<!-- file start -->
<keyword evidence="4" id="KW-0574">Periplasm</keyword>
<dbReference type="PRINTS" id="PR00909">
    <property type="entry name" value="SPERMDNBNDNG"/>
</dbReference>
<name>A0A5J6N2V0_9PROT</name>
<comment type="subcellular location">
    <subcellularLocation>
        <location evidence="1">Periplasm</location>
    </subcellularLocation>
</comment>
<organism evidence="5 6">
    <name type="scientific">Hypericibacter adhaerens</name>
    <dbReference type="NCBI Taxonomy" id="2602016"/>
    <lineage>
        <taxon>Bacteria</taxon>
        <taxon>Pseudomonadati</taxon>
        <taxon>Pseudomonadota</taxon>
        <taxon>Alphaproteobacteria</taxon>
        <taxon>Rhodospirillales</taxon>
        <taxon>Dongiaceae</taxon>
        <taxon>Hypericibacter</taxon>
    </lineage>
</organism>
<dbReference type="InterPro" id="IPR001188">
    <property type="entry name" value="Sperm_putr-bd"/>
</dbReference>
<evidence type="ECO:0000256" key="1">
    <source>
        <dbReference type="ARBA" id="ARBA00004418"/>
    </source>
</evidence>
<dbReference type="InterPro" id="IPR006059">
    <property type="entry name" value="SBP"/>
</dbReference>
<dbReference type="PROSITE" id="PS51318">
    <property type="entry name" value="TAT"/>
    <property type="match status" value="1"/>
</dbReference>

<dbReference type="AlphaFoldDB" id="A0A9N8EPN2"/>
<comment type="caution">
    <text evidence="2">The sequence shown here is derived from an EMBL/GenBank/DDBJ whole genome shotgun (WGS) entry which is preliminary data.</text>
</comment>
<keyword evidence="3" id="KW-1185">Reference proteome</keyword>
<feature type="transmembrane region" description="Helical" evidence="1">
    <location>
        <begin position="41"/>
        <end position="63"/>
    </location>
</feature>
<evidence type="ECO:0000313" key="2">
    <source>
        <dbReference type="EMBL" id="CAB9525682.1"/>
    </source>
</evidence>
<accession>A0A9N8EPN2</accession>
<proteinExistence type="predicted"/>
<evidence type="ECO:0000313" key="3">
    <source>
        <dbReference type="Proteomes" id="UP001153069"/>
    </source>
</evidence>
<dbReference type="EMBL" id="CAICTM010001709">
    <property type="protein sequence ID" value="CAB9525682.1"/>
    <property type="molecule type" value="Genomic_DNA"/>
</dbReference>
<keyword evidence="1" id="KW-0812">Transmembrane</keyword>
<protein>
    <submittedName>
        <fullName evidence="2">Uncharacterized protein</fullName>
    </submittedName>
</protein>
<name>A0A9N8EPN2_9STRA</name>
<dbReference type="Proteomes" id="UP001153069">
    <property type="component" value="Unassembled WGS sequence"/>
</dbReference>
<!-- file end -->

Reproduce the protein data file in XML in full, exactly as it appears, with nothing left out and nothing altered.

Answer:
<keyword evidence="4" id="KW-0574">Periplasm</keyword>
<dbReference type="PRINTS" id="PR00909">
    <property type="entry name" value="SPERMDNBNDNG"/>
</dbReference>
<name>A0A5J6N2V0_9PROT</name>
<comment type="subcellular location">
    <subcellularLocation>
        <location evidence="1">Periplasm</location>
    </subcellularLocation>
</comment>
<organism evidence="5 6">
    <name type="scientific">Hypericibacter adhaerens</name>
    <dbReference type="NCBI Taxonomy" id="2602016"/>
    <lineage>
        <taxon>Bacteria</taxon>
        <taxon>Pseudomonadati</taxon>
        <taxon>Pseudomonadota</taxon>
        <taxon>Alphaproteobacteria</taxon>
        <taxon>Rhodospirillales</taxon>
        <taxon>Dongiaceae</taxon>
        <taxon>Hypericibacter</taxon>
    </lineage>
</organism>
<dbReference type="InterPro" id="IPR001188">
    <property type="entry name" value="Sperm_putr-bd"/>
</dbReference>
<evidence type="ECO:0000256" key="1">
    <source>
        <dbReference type="ARBA" id="ARBA00004418"/>
    </source>
</evidence>
<dbReference type="InterPro" id="IPR006059">
    <property type="entry name" value="SBP"/>
</dbReference>
<dbReference type="PROSITE" id="PS51318">
    <property type="entry name" value="TAT"/>
    <property type="match status" value="1"/>
</dbReference>

<dbReference type="AlphaFoldDB" id="A0A9N8EPN2"/>
<comment type="caution">
    <text evidence="2">The sequence shown here is derived from an EMBL/GenBank/DDBJ whole genome shotgun (WGS) entry which is preliminary data.</text>
</comment>
<keyword evidence="3" id="KW-1185">Reference proteome</keyword>
<feature type="transmembrane region" description="Helical" evidence="1">
    <location>
        <begin position="41"/>
        <end position="63"/>
    </location>
</feature>
<evidence type="ECO:0000313" key="2">
    <source>
        <dbReference type="EMBL" id="CAB9525682.1"/>
    </source>
</evidence>
<accession>A0A9N8EPN2</accession>
<proteinExistence type="predicted"/>
<evidence type="ECO:0000313" key="3">
    <source>
        <dbReference type="Proteomes" id="UP001153069"/>
    </source>
</evidence>
<dbReference type="EMBL" id="CAICTM010001709">
    <property type="protein sequence ID" value="CAB9525682.1"/>
    <property type="molecule type" value="Genomic_DNA"/>
</dbReference>
<keyword evidence="1" id="KW-0812">Transmembrane</keyword>
<protein>
    <submittedName>
        <fullName evidence="2">Uncharacterized protein</fullName>
    </submittedName>
</protein>
<name>A0A9N8EPN2_9STRA</name>
<dbReference type="Proteomes" id="UP001153069">
    <property type="component" value="Unassembled WGS sequence"/>
</dbReference>